In the final section of the "Introduction" to the Grundrisse, Marx puzzles over what he sees as a disparity between the development of the material base of a society and the development of a people’s art.
It is known in the case of art that specific times of artistic flowering by no means stand in a proportional relation to the general development of society, therefore [they do not stand in a proportional relation] to the general development of the material basis, to the general development, as it were, of the bone-structure of its organization.
Marx specifically has ancient Greek society in mind, in which we find works of art whose beauty rivals that of contemporary works, and yet this society had not yet emancipated its social form of organization from nature. If we are to understand a people’s culture in accordance with the material conditions of production and reproduction of that society, should not the most advanced forces and relations of production coincide with the most beautiful works of art? Why should we find works of art that rival the moderns in a society where the division of labor is still confused with division into natural kinds (male and female, for instance)?
In his Letters on the Aesthetic Education of Man, Friedrich Schiller noted a similar disparity between the flourishing of the arts and a people’s political freedom, which he generalized to all epochs.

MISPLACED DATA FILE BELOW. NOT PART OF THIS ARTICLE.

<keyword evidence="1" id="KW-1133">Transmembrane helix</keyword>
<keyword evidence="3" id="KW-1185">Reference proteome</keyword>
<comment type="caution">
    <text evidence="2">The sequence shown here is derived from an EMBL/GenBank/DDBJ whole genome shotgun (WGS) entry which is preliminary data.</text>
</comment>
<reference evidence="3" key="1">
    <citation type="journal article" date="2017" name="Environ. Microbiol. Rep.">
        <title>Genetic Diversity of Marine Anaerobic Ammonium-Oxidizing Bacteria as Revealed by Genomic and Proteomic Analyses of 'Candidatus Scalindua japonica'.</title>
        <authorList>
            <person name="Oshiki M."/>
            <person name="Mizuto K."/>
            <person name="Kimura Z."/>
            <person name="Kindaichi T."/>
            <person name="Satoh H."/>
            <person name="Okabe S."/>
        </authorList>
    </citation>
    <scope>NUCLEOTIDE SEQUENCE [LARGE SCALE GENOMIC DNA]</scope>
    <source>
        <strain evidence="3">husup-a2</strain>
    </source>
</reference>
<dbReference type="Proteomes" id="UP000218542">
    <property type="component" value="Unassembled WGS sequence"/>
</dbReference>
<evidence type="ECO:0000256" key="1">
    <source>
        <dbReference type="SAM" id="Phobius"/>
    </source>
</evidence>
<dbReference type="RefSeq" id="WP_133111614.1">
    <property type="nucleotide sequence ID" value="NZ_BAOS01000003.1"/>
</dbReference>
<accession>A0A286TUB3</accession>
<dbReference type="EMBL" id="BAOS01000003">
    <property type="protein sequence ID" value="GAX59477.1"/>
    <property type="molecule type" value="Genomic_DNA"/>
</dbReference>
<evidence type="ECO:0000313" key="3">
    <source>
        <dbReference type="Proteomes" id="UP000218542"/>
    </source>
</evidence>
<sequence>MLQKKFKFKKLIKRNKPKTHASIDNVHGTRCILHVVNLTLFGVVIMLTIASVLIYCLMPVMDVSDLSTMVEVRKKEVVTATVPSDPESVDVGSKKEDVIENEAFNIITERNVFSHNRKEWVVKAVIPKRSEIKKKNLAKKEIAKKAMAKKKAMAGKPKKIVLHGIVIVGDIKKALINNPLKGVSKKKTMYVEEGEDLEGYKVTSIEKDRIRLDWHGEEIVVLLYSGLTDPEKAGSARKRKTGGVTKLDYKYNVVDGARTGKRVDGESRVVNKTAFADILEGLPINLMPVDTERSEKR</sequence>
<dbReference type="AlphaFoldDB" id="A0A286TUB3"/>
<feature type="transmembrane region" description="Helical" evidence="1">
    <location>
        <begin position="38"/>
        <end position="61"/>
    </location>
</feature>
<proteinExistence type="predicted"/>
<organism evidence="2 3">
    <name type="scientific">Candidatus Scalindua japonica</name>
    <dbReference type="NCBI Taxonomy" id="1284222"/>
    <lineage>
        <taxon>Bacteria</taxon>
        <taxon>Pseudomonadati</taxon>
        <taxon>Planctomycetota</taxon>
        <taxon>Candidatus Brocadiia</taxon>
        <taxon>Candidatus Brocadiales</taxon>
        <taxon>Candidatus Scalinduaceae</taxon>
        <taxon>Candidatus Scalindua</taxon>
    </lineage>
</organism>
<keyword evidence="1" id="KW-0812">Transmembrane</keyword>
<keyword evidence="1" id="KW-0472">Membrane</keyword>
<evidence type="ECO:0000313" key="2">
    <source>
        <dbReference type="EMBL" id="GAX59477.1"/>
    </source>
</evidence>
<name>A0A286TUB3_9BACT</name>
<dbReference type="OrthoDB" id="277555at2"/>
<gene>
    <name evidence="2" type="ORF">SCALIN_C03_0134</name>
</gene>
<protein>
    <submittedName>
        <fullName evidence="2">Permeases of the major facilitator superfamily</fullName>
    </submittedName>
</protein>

And indeed it must give pause for reflection that in almost every historical epoch in which the arts flourish, and taste prevails, we find humanity at a low ebb, and cannot point to a single instance of a high degree and wide diffusion of aesthetic culture going hand in hand with political freedom and civic virtue, fine manners with good morals, refinement of conduct with truth of conduct. (10,4)
Schiller notes the inverse relation that appears to hold between the flourishing of art and political freedom. The Golden Age of Greek culture flowers only after the collapse of Greek democracy. The need for taste makes itself felt only under conditions where there is a relative lack of freedom, as though the former makes its appearance in order to stand in for the latter and hold its place while it is absent.
"It is known that Greek mythology is not only the arsenal of Greek art” Marx continues, “but [also] its ground."
All mythology controls and rules and forms the powers of nature in the imagination and through the imagination; therefore mythology disappears with actual domination over natural powers.
Mythology implicitly contains the domination of nature explicitly enacted by capitalism. The religious person sacrifices to the god in exchange for the god’s control over the portion of nature falling under his jurisdiction. By sacrificing to the god, he makes a deal whereby the god will hold back the destructive power of nature. Sacrifice is a form of indirect control. This is why we see the disappearance of mythology once it is possible for mankind to directly control nature. The purpose of mythology is extinguished with the actual domination of the world. Yet this form of total domination is possible only within the capitalist mode of production and the generalization of the value-form into a world system. The process of demythification presupposed by this system and extended by it replaces all the old, imagined forms of the domination of nature by actual, material ones.
Yet despite the fact that we have emancipated ourselves from the old forms of superstition, we continue to glance back at the art of the ancients as both a standard and an unrealizable ideal.